One of the weirdest things that I did while at MDACC was take my wife down to the hair salon in the basement to get her remaining hair shaved off since chemo had taken about 2/3rds of it already. Several of the ladies were sitting there talking about their reconstructions (or lack thereof). I had to leave, it was depressing me so much. When you see a bald woman in her 50s talking about a bilateral mastectomy with the air bladder replacements, it just breaks your heart.

  52. Not to put too fine a point on it, but can any scientific or medical types reading this blog tell me if whether or not we took the money from, say, DOD’s excellent adventures, or the big-banks-too-big-to-fail bailouts, we might find a cure for this pernicious evil disease? Or Alzeheimer’s, which has afflicted both of my parents?

  53. Cancer and Alzheimer’s are both “difficult” diseases in the sense of developing treatments. Both have had multi-billions of dollars poured into research with little to show for it. Cancer is just a catch-all word for what biologically/medically are actually a host of different diseases. Even breast cancer isn’t just one disease but thousands in the sense that a treatment developed to treat one particular type will be largely or totally ineffective against another type.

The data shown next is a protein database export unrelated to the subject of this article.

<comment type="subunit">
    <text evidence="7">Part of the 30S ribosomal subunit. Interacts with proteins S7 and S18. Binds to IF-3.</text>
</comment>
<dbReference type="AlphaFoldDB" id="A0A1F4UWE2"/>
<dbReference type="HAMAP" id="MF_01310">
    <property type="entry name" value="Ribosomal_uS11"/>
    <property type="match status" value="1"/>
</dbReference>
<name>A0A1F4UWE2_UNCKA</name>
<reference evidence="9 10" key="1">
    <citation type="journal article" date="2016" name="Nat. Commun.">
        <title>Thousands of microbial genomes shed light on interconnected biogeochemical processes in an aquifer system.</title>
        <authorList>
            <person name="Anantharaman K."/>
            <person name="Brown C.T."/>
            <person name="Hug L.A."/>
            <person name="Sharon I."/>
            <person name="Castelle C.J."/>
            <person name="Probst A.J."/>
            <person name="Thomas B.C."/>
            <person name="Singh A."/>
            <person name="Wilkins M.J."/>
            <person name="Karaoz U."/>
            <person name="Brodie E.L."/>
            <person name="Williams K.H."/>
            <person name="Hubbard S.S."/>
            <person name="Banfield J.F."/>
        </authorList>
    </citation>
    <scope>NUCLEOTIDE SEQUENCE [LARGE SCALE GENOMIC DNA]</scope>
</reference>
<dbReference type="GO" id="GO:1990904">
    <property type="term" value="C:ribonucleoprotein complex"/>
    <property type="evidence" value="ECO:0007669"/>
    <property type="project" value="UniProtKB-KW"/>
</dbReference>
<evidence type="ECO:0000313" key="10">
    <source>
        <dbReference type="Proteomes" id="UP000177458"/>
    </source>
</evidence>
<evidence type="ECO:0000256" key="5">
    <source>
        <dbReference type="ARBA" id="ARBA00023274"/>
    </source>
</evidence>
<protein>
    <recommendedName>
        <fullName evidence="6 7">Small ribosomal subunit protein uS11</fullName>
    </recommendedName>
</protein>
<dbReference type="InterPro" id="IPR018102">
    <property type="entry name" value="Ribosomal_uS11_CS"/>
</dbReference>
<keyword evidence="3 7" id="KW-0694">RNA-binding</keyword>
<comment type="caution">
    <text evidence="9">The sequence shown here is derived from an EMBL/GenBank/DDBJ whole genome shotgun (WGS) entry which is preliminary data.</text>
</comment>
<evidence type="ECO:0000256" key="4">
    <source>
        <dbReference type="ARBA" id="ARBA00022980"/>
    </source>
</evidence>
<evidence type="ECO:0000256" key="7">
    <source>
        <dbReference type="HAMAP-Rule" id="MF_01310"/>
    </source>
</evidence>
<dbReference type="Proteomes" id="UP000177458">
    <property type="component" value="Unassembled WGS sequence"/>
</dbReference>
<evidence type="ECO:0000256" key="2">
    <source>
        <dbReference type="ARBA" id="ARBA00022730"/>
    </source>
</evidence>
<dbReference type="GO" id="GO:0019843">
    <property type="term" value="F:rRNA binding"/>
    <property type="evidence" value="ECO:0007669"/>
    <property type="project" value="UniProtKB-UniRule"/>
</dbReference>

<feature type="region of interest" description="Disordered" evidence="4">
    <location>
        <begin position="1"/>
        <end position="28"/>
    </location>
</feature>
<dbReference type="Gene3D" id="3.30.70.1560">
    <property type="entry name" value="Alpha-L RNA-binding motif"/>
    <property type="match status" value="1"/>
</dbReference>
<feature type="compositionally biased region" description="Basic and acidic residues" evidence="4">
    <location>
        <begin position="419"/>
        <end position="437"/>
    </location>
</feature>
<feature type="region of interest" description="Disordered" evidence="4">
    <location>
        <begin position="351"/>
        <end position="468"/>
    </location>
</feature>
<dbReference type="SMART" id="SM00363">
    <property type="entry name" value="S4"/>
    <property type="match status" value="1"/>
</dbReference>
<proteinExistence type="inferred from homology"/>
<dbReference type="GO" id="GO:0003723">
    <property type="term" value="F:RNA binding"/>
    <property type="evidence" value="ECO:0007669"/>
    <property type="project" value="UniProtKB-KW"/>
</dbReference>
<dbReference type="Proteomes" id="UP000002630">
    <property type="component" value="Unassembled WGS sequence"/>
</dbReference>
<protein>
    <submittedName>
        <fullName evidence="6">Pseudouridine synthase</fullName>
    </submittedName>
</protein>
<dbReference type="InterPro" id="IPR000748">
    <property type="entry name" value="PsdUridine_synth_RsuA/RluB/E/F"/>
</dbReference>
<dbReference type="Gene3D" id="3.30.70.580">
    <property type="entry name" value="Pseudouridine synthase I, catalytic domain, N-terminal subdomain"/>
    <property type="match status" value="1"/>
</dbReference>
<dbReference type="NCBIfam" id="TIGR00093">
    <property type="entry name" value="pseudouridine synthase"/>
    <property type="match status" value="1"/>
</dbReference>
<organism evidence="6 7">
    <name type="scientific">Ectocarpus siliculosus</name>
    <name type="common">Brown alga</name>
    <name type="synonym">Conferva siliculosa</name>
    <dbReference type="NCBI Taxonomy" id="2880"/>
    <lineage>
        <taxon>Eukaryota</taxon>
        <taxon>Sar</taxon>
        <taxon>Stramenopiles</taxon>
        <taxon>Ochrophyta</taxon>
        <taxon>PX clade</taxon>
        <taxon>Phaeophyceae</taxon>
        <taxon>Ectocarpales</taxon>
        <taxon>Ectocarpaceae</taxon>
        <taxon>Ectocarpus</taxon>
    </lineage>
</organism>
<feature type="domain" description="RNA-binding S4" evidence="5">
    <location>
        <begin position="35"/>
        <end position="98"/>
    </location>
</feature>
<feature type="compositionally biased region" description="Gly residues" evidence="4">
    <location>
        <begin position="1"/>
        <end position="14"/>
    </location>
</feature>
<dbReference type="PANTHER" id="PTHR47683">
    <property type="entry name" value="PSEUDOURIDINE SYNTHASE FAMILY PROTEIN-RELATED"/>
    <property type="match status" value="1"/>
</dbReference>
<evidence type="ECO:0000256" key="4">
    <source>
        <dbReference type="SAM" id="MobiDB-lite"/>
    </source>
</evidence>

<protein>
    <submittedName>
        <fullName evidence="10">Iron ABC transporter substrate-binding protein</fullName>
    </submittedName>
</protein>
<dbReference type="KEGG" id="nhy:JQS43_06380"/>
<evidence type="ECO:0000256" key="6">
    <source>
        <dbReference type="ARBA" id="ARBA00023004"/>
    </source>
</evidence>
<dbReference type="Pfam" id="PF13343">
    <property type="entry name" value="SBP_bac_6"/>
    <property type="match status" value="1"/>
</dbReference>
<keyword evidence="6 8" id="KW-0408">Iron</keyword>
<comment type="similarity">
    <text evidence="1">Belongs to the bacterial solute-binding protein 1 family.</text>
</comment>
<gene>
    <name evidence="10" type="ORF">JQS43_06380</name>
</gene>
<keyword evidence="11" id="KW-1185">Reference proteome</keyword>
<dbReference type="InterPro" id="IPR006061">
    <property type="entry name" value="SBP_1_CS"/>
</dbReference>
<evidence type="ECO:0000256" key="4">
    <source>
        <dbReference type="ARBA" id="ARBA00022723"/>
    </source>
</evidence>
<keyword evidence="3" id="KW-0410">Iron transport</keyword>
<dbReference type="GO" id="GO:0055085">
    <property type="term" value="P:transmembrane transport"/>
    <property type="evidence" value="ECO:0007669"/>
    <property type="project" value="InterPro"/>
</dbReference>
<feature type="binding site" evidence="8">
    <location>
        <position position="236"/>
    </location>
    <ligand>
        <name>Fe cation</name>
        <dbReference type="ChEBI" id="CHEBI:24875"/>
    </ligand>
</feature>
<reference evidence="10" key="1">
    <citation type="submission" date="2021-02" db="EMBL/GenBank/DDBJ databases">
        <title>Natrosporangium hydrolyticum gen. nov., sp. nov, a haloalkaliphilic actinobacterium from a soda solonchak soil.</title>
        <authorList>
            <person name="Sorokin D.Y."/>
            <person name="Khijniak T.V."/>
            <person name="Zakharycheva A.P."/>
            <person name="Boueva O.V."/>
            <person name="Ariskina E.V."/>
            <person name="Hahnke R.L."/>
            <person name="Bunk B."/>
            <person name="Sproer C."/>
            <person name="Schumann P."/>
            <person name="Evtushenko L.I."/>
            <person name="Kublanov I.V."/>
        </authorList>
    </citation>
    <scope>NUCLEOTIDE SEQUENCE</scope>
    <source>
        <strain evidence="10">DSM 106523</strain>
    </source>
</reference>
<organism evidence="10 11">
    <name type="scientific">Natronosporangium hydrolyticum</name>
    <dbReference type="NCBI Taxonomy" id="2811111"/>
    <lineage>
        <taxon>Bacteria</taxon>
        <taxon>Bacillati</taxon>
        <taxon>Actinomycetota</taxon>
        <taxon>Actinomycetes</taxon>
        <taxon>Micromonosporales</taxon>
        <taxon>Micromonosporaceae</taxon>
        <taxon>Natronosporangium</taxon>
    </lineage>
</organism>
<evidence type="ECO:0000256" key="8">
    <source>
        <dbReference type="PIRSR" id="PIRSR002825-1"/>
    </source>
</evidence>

All of that said, if we stopped pouring literally trillions of dollars a year into “defense” and instead focused those funds on developing new treatments (and, particularly, a host of new scientists to develop those treatment), we would probably get a cure in a couple of decades, or even a few years. Breakthroughs are by definition impossible to predict, but one thing we can say for sure is that the more people working on them the sooner they’re likely to occur.

    That’s why I proposed the idea of a real-life Eureka. Encourage anyone with a genius-level IQ to go into science. Pay their way through school, give them whatever lab facilities they need, pay them a big annual salary and a percentage in anything they develop that’s commercialized. Hell, give them a house and people to do all the things they need done. Make them tax-exempt. Make them the new 1-percenters and let them do anything they want with their time. It’d pay off in spades, and it’d cost a tiny fraction of what we spend every year on “defense”.